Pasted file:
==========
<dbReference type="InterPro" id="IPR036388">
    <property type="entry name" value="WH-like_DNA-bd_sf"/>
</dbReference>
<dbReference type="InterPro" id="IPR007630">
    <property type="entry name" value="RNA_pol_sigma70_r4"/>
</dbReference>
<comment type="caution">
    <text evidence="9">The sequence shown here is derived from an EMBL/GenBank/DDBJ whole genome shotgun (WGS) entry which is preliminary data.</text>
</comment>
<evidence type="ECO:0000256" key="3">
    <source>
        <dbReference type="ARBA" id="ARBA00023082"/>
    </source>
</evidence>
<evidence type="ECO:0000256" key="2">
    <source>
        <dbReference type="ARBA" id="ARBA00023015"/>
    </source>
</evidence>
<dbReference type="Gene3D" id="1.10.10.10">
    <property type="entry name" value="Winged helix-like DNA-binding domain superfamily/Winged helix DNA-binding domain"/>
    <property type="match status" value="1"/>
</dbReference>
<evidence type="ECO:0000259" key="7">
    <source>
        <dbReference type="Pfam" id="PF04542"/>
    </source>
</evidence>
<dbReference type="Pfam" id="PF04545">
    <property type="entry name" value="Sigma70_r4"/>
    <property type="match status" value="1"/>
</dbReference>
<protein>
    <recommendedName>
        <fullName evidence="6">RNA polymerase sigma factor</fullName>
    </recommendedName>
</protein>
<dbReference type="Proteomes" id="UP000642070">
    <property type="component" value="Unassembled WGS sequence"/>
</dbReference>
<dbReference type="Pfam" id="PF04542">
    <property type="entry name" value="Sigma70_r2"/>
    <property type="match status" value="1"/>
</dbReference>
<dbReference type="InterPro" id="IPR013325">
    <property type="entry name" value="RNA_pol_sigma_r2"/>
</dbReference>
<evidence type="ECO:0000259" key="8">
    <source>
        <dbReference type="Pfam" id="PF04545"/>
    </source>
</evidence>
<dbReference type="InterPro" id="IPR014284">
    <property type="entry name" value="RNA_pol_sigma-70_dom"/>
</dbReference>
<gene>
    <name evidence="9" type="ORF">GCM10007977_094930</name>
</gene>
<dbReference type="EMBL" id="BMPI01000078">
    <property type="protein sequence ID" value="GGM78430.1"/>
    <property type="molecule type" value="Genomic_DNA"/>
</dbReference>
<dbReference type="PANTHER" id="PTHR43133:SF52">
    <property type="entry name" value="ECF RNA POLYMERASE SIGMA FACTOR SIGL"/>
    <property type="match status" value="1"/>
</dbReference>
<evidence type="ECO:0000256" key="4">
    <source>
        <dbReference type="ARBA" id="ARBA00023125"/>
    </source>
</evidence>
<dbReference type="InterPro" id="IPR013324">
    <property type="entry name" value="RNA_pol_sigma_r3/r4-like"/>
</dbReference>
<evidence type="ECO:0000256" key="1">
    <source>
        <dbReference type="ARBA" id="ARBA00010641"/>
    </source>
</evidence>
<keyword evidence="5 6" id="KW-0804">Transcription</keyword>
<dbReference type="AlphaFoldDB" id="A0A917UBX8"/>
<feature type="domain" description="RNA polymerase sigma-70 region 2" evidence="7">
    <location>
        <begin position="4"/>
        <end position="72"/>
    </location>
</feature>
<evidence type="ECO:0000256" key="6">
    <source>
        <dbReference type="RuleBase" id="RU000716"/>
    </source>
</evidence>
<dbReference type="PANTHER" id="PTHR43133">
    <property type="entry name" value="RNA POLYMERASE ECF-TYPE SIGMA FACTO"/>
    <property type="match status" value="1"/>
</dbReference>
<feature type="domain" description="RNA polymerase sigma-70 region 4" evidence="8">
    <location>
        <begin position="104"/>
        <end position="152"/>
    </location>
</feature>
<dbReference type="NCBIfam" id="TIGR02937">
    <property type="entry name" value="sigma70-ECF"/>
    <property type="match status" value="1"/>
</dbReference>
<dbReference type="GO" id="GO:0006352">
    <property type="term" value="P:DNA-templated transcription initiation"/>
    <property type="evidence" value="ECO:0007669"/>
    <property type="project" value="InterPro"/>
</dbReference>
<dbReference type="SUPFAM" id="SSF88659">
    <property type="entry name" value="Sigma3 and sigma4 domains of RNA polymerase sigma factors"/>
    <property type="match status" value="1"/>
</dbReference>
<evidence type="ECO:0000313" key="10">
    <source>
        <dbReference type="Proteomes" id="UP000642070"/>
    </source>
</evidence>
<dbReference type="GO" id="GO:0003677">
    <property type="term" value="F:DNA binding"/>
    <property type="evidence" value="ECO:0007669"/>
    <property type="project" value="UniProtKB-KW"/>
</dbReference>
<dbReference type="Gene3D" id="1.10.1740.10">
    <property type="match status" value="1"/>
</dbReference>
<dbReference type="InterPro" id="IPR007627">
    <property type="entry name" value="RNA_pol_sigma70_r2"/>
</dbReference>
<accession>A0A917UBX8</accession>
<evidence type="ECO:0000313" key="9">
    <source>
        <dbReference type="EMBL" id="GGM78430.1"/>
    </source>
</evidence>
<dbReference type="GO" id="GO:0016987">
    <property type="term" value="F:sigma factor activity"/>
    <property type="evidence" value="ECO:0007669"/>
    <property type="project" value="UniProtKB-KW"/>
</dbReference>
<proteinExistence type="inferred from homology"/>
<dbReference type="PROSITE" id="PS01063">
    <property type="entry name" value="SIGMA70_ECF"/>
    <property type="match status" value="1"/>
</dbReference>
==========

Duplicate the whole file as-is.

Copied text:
<dbReference type="InterPro" id="IPR036388">
    <property type="entry name" value="WH-like_DNA-bd_sf"/>
</dbReference>
<dbReference type="InterPro" id="IPR007630">
    <property type="entry name" value="RNA_pol_sigma70_r4"/>
</dbReference>
<comment type="caution">
    <text evidence="9">The sequence shown here is derived from an EMBL/GenBank/DDBJ whole genome shotgun (WGS) entry which is preliminary data.</text>
</comment>
<evidence type="ECO:0000256" key="3">
    <source>
        <dbReference type="ARBA" id="ARBA00023082"/>
    </source>
</evidence>
<evidence type="ECO:0000256" key="2">
    <source>
        <dbReference type="ARBA" id="ARBA00023015"/>
    </source>
</evidence>
<dbReference type="Gene3D" id="1.10.10.10">
    <property type="entry name" value="Winged helix-like DNA-binding domain superfamily/Winged helix DNA-binding domain"/>
    <property type="match status" value="1"/>
</dbReference>
<evidence type="ECO:0000259" key="7">
    <source>
        <dbReference type="Pfam" id="PF04542"/>
    </source>
</evidence>
<dbReference type="Pfam" id="PF04545">
    <property type="entry name" value="Sigma70_r4"/>
    <property type="match status" value="1"/>
</dbReference>
<protein>
    <recommendedName>
        <fullName evidence="6">RNA polymerase sigma factor</fullName>
    </recommendedName>
</protein>
<dbReference type="Proteomes" id="UP000642070">
    <property type="component" value="Unassembled WGS sequence"/>
</dbReference>
<dbReference type="Pfam" id="PF04542">
    <property type="entry name" value="Sigma70_r2"/>
    <property type="match status" value="1"/>
</dbReference>
<dbReference type="InterPro" id="IPR013325">
    <property type="entry name" value="RNA_pol_sigma_r2"/>
</dbReference>
<evidence type="ECO:0000259" key="8">
    <source>
        <dbReference type="Pfam" id="PF04545"/>
    </source>
</evidence>
<dbReference type="InterPro" id="IPR014284">
    <property type="entry name" value="RNA_pol_sigma-70_dom"/>
</dbReference>
<gene>
    <name evidence="9" type="ORF">GCM10007977_094930</name>
</gene>
<dbReference type="EMBL" id="BMPI01000078">
    <property type="protein sequence ID" value="GGM78430.1"/>
    <property type="molecule type" value="Genomic_DNA"/>
</dbReference>
<dbReference type="PANTHER" id="PTHR43133:SF52">
    <property type="entry name" value="ECF RNA POLYMERASE SIGMA FACTOR SIGL"/>
    <property type="match status" value="1"/>
</dbReference>
<evidence type="ECO:0000256" key="4">
    <source>
        <dbReference type="ARBA" id="ARBA00023125"/>
    </source>
</evidence>
<dbReference type="InterPro" id="IPR013324">
    <property type="entry name" value="RNA_pol_sigma_r3/r4-like"/>
</dbReference>
<evidence type="ECO:0000256" key="1">
    <source>
        <dbReference type="ARBA" id="ARBA00010641"/>
    </source>
</evidence>
<keyword evidence="5 6" id="KW-0804">Transcription</keyword>
<dbReference type="AlphaFoldDB" id="A0A917UBX8"/>
<feature type="domain" description="RNA polymerase sigma-70 region 2" evidence="7">
    <location>
        <begin position="4"/>
        <end position="72"/>
    </location>
</feature>
<evidence type="ECO:0000256" key="6">
    <source>
        <dbReference type="RuleBase" id="RU000716"/>
    </source>
</evidence>
<dbReference type="PANTHER" id="PTHR43133">
    <property type="entry name" value="RNA POLYMERASE ECF-TYPE SIGMA FACTO"/>
    <property type="match status" value="1"/>
</dbReference>
<feature type="domain" description="RNA polymerase sigma-70 region 4" evidence="8">
    <location>
        <begin position="104"/>
        <end position="152"/>
    </location>
</feature>
<dbReference type="NCBIfam" id="TIGR02937">
    <property type="entry name" value="sigma70-ECF"/>
    <property type="match status" value="1"/>
</dbReference>
<dbReference type="GO" id="GO:0006352">
    <property type="term" value="P:DNA-templated transcription initiation"/>
    <property type="evidence" value="ECO:0007669"/>
    <property type="project" value="InterPro"/>
</dbReference>
<dbReference type="SUPFAM" id="SSF88659">
    <property type="entry name" value="Sigma3 and sigma4 domains of RNA polymerase sigma factors"/>
    <property type="match status" value="1"/>
</dbReference>
<evidence type="ECO:0000313" key="10">
    <source>
        <dbReference type="Proteomes" id="UP000642070"/>
    </source>
</evidence>
<dbReference type="GO" id="GO:0003677">
    <property type="term" value="F:DNA binding"/>
    <property type="evidence" value="ECO:0007669"/>
    <property type="project" value="UniProtKB-KW"/>
</dbReference>
<dbReference type="Gene3D" id="1.10.1740.10">
    <property type="match status" value="1"/>
</dbReference>
<dbReference type="InterPro" id="IPR007627">
    <property type="entry name" value="RNA_pol_sigma70_r2"/>
</dbReference>
<accession>A0A917UBX8</accession>
<evidence type="ECO:0000313" key="9">
    <source>
        <dbReference type="EMBL" id="GGM78430.1"/>
    </source>
</evidence>
<dbReference type="GO" id="GO:0016987">
    <property type="term" value="F:sigma factor activity"/>
    <property type="evidence" value="ECO:0007669"/>
    <property type="project" value="UniProtKB-KW"/>
</dbReference>
<proteinExistence type="inferred from homology"/>
<dbReference type="PROSITE" id="PS01063">
    <property type="entry name" value="SIGMA70_ECF"/>
    <property type="match status" value="1"/>
</dbReference>